10. #10
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    I love the Sierra Madre Occidental

    Quote Originally Posted by JARhead
    Mexico does not have any National Parks or preserves.
    Incorrect, we do have national parks but since we are not as rich as other countries, they are attended in the same degree pretty much else is (that is, less than it should), plus the size of the cooper canyon area would make it hard to maintain even for the rich countries.

    Quote Originally Posted by JARhead
    This is the Copper Canyon area of Mexico. It is bigger and deeper than the Grand Canyon. It actually consists of five canyons which finger out. This is Batopilas Canyon.
    In fact, Cooper Canyon is both a generic name to designate all the canyon systems in that area and a particular canyon, it is very unlikely you actually visited the cooper canyon (which is not very impressive). Sinforosa, Urike (the deepest) and Batopilas canyons are much more common to visit and biggers than the cooper canyon.

    All those canyons are in the state of Chihuahua (south west). About 400 kilometers to south of El Paso Texas you find Chihuahua city, then take more kilometers to the west to Cuahutemoc, then eventually to Creel. From Creel you can visit a lot of places (canyons, waterfalls, lakes, etc.).

    I am going to go to Cerocahui and Urike in a couple weeks (more to the west). That part is less developed than the Creel area, but it is very nice also. If I can convince my wife to take my bike with me I may try to go from Urike to Batopilas (It is very unlikely that I will succeed, since there is just too much climbing in the process (to high gradient too).

    In Creel there are some guys that are specialists in cooper canyon bicycle trips (umairke.com.mx), I have never been with them in a trip, but they have good reputation, and I will try to book a trip next year.

    If anyone plans to come on its own, you should first try to learn as much as possible about the conditions here, there are a lot of things to consider, like weather, this mountains are in between canyons and both are surrounded by the sea or the dessert, so the weather is very different from one month to the other.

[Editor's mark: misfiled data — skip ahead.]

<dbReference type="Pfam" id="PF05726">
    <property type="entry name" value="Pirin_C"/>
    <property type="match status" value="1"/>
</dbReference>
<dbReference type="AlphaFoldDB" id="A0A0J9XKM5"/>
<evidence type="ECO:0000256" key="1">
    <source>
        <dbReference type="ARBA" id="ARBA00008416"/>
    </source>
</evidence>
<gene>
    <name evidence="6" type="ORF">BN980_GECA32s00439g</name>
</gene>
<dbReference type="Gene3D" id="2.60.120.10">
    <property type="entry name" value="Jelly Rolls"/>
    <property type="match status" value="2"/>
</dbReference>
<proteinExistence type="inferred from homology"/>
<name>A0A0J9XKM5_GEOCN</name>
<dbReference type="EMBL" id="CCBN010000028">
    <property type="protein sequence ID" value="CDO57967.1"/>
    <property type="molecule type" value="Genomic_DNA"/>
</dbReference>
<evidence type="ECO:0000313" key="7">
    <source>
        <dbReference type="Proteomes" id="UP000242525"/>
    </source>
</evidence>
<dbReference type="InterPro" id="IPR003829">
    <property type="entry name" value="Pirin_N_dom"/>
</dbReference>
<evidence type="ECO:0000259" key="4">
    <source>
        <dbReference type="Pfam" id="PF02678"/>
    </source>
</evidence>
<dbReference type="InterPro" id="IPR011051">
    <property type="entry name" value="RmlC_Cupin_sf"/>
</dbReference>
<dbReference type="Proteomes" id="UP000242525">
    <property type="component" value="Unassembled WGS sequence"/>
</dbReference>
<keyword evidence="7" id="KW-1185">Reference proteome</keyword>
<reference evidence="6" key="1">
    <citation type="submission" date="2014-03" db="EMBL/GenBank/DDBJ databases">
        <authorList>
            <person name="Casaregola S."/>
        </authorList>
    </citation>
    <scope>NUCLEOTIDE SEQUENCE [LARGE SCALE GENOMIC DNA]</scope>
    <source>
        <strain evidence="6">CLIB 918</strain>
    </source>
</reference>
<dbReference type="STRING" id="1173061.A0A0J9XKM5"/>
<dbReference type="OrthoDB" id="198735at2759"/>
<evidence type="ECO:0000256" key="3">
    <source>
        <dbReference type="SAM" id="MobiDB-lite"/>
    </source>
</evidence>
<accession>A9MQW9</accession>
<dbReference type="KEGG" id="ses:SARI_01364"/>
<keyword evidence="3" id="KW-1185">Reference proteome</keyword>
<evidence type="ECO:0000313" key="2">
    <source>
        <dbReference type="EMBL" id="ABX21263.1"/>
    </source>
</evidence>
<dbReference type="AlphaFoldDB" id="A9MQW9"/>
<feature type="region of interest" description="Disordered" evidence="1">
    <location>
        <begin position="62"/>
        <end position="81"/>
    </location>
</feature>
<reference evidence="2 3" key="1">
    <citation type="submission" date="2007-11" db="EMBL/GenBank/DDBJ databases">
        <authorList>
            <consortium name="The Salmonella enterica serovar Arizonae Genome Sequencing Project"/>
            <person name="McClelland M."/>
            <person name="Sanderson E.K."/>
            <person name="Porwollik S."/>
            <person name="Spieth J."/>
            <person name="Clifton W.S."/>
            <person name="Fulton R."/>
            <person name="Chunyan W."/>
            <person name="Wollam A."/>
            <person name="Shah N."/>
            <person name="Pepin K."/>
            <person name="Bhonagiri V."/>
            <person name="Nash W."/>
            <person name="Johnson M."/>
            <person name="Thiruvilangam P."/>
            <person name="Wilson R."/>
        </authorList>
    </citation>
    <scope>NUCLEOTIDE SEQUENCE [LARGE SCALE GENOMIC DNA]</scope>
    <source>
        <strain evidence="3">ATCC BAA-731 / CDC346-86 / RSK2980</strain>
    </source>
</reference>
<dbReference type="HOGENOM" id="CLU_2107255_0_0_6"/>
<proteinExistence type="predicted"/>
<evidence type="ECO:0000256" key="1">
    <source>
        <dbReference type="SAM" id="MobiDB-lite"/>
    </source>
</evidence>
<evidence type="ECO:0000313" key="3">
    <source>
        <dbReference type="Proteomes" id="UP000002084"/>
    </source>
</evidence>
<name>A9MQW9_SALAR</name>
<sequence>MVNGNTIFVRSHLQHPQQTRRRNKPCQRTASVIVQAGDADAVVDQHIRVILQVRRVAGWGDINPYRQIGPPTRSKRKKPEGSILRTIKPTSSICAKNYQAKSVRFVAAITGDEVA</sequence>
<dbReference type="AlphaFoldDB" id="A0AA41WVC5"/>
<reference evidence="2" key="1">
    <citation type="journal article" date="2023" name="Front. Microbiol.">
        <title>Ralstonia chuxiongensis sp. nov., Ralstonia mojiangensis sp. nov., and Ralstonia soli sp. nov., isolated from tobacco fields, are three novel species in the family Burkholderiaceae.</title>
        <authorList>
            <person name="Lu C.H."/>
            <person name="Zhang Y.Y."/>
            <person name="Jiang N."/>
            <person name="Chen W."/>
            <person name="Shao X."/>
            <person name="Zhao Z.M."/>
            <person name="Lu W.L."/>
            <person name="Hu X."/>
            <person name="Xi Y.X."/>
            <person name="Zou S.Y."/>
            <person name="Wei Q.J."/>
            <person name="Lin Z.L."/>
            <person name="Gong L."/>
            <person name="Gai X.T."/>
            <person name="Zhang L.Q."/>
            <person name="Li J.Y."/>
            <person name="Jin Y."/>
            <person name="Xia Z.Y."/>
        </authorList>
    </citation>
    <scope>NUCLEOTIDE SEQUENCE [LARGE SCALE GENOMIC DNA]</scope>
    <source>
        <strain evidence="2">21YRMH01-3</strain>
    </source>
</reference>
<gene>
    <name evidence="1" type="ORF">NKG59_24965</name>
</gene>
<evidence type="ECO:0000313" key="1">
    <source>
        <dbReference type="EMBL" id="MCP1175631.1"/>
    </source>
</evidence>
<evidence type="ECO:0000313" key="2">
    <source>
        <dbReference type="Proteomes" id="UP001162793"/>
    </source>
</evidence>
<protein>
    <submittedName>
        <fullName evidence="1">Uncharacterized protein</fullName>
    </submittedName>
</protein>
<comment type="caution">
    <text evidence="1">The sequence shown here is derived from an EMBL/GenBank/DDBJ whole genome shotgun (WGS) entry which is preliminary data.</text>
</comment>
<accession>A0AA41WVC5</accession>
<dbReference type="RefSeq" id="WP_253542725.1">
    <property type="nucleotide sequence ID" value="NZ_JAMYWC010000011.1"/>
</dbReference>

11. #11
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    From Tarahumaras and other stuff

    Quote Originally Posted by JARhead
    It's funny how most American's view Mexico. It's always a vision of the border towns that taint our view of what a country can show the world. Once you reach the interior, one is opened to a unique culture full of vibrant friendly people. Though they do not have much, it doesn't seem to bother them and they make the most with what they do have.
    There are misconceptions everywhere, it is nice to see a "gringo" to take time to actually know more about Mexico than what the Hollywood movies show.

    Just a couple things. The name of the indians is Tarahumaras, and that is the name in Spanish in their own language they call themselves Raramuris.

    And the donkey is not the national animal, the eagle is (not the bald one, by the way). But an eagle is not of much use in transportation. In fact, it is very probable that what you saw were not donkeys but "mulas" (I have no idea how to translate that) they are half horse, half donkey, and they are slow but very strong animals to carry stuff around the canyons.

    Batopilas was the second place in Mexico with electricity. Incredible but true. The mines at that time were producing so much that it paid for electricity just after Mexico city and before anywhere else.

    Congratulations on your trip, now you know a part of Mexico better than most Mexicans do, and in the best way, by bike :-)

    P.S.
    Gringo is the world we use to designate the US citizens. We don’t like to use Americans, since in an strict way we are Americans also (from American continent, which I think you pluralize to designate the continent). Gringo is a contraction from “green go”, after one of the war shouts in one of the US-Mexico wars. It was used to be pejorative, but now is so common use that the pejorative meaning was left behind.

  12. #12
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    Quote Originally Posted by rimugu
    There are misconceptions everywhere, it is nice to see a "gringo" to take time to actually know more about Mexico than what the Hollywood movies show.

    Just a couple things. The name of the indians is Tarahumaras, and that is the name in Spanish in their own language they call themselves Raramuris.

    And the donkey is not the national animal, the eagle is (not the bald one, by the way). But an eagle is not of much use in transportation. In fact, it is very probable that what you saw were not donkeys but "mulas" (I have no idea how to translate that) they are half horse, half donkey, and they are slow but very strong animals to carry stuff around the canyons.